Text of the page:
Chemical Profile

24 September 2001 00:00  [Source: ICB Americas]

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PROPYLENE GLYCOL   September 24, 2001



Arch Chemicals, Brandenburg, Ky.


Dow, Freeport, Tex.


Dow, Plaquemine, La.


Huntsman, Port Neches, Tex.


Lyondell, Bayport, Tex.




*Millions of pounds of propylene glycol (PG) per year. Commercial production of PG is by hydration of propylene oxide. Di- and tripropylene glycols, as well as small quantities of higher glycols, are also produced in the reaction. Propylene glycol capacities at some locations can be supplemented by shifting hydration equipment normally used for ethylene glycol to the production of PG. Arch Chemicals was spun off by Olin Corp. as an independent company in February 1999. The previous year Arch was organized as a wholly owned subsidiary of Olin. Lyondell Chemical purchased the Arco Chemical Company in 1998, acquiring the PG plant in Bayport, Tex. At the end of last year, Eastman Chemical withdrew from the market and ceased manufacturing PG in South Charleston, W. Va., eliminating 72 million pounds of capacity. Among the four remaining US producers of PG, only Arch is not back-integrated into propylene oxide. Profile last published 7/20/98; this revision 9/24/01.

2000: 871 million pounds; 1999: 854 million pounds; 2004:943 million pounds.
Demand equals production plus imports, which were 43 million pounds in 1999 and 32 million pounds in 2000, less exports, which were 274 million pounds in 1999 and 262 million pounds in 2000.

Historical (1995-2000): 2.0 percent per year. Future: 2.0 percent per year through 2004.

Historical (1995-2000): High, 65c. per pound, list, industrial grade, tanks, f.o.b. works; low, 60c., same basis. Current: 68c., same basis.
Contract prices are about 10c. per pound below list price.

Unsaturated polyester resins, 27 percent; functional fluids (antifreeze, de-icing, heat transfer), 20 percent; food, drug and cosmetics uses, 20 percent; liquid detergents, 17 percent; paints and coatings, 5 percent; tobacco humectant, 2 percent; miscellaneous, including plasticizer use, 9 percent.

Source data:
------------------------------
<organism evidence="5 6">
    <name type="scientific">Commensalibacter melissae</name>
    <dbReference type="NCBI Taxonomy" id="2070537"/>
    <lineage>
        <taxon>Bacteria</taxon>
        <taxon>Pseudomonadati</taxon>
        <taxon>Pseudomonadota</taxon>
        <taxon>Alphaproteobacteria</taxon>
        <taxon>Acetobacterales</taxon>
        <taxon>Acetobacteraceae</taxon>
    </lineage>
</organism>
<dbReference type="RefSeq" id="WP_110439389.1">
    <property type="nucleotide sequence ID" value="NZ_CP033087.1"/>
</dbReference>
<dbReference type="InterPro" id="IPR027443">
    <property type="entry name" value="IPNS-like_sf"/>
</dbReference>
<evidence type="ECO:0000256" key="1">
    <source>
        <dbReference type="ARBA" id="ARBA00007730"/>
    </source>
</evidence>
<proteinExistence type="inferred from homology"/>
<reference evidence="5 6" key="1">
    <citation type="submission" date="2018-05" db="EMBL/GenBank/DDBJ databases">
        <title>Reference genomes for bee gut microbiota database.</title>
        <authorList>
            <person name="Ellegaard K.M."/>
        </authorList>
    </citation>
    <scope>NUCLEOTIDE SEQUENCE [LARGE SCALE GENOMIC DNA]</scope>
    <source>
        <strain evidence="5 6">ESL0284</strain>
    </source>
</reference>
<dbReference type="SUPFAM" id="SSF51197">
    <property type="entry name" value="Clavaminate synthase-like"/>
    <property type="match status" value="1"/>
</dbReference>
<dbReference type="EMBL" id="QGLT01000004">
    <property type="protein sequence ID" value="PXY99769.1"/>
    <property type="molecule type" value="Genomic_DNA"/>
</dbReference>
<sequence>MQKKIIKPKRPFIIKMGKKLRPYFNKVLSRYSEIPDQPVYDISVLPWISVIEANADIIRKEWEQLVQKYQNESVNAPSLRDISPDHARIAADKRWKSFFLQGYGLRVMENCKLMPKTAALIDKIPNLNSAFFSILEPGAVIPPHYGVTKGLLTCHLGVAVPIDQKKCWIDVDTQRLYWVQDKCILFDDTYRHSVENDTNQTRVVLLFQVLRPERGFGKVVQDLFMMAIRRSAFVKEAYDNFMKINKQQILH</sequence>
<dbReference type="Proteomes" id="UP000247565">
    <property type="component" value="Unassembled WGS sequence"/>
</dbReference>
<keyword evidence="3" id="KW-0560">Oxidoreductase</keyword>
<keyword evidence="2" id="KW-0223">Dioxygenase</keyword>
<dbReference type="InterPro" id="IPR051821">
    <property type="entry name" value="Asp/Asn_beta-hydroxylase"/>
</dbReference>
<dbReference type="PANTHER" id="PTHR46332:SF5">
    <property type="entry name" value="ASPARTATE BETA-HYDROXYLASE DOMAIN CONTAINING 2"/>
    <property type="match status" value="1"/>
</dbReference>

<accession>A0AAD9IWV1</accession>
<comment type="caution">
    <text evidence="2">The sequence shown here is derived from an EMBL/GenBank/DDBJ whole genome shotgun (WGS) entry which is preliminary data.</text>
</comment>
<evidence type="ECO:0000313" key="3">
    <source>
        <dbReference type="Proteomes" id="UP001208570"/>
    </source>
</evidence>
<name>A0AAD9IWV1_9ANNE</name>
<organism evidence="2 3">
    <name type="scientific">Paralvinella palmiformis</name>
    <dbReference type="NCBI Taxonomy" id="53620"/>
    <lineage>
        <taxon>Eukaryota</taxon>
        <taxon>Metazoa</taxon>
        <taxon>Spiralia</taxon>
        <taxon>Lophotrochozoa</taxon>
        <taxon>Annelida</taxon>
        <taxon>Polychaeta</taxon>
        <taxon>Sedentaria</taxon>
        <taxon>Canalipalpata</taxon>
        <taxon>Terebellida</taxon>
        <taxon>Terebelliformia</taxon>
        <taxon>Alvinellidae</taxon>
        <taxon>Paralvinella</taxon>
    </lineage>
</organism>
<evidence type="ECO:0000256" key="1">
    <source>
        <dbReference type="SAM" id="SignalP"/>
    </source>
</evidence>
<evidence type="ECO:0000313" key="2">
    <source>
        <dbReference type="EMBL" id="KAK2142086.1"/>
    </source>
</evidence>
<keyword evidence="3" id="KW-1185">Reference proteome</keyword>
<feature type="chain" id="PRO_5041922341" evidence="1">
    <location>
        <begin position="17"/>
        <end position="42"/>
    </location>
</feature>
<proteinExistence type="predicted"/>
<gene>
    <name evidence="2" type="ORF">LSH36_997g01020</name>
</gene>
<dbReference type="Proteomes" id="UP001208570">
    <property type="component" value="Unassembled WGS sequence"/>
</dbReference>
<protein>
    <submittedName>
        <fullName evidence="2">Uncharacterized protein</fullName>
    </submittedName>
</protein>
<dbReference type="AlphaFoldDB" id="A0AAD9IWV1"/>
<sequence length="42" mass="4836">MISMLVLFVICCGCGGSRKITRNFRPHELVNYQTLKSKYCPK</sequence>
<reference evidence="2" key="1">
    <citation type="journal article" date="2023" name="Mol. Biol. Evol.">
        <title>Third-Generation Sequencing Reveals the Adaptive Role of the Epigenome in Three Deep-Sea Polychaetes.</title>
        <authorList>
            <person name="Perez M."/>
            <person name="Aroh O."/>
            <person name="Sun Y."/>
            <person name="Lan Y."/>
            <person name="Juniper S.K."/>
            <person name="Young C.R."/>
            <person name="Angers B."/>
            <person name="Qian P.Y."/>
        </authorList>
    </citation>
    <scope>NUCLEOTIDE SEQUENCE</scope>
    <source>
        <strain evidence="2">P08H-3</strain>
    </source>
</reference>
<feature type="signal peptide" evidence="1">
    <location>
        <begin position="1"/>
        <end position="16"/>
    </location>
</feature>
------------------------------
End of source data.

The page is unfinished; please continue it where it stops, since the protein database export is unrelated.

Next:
Propylene glycol's growth in cosmetics and liquid detergents continues to be strong, respectively growing at 3 and 3.5 percent annually. Cosmetic producers require USP grade material and use this in their emollient bases for personal care products, such as antiperspirants and deodorants, suntan lotions, shaving creams and beauty ointments. In liquid detergents, PG acts as an enzyme stabilizer and solvent. Although liquid detergent growth has slowed in recent years, these products are still taking share from powder detergents, as well as enjoying their own organic growth.

Propylene glycol's yearly growth has been nearly 5 percent over the past decade, but during the coming decade, its growth should drop to 2 to 2.5 percent. Producers blame the current slowdown on the poor shape of the US economy this year and the maturation of the aircraft deicing market, where the substitution of propylene glycol for ethylene glycol has largely run its course. In unsaturated polyester resins, PG's largest application, market share continues to erode because of competition from dicyclopentadiene-based resin.

US consumption of PG has previously reflected GDP growth, which means that this year will see a contraction in total demand. Long term, growth will probably be no greater than 2.5 percent annually as nearly all PG applications are mature. The propylene glycol market is under severe pressure because of the run-up in natural gas costs. Although gas prices have eased since last winter when they reached above $10 per million BTUs, gas pricing is now about $3. But this is still significantly above the traditional level of $1.50 to $2 per million BTUs. Producers' margins are being squeezed and profitability is down. Future growth is projected to be 2 percent annually through 2004.

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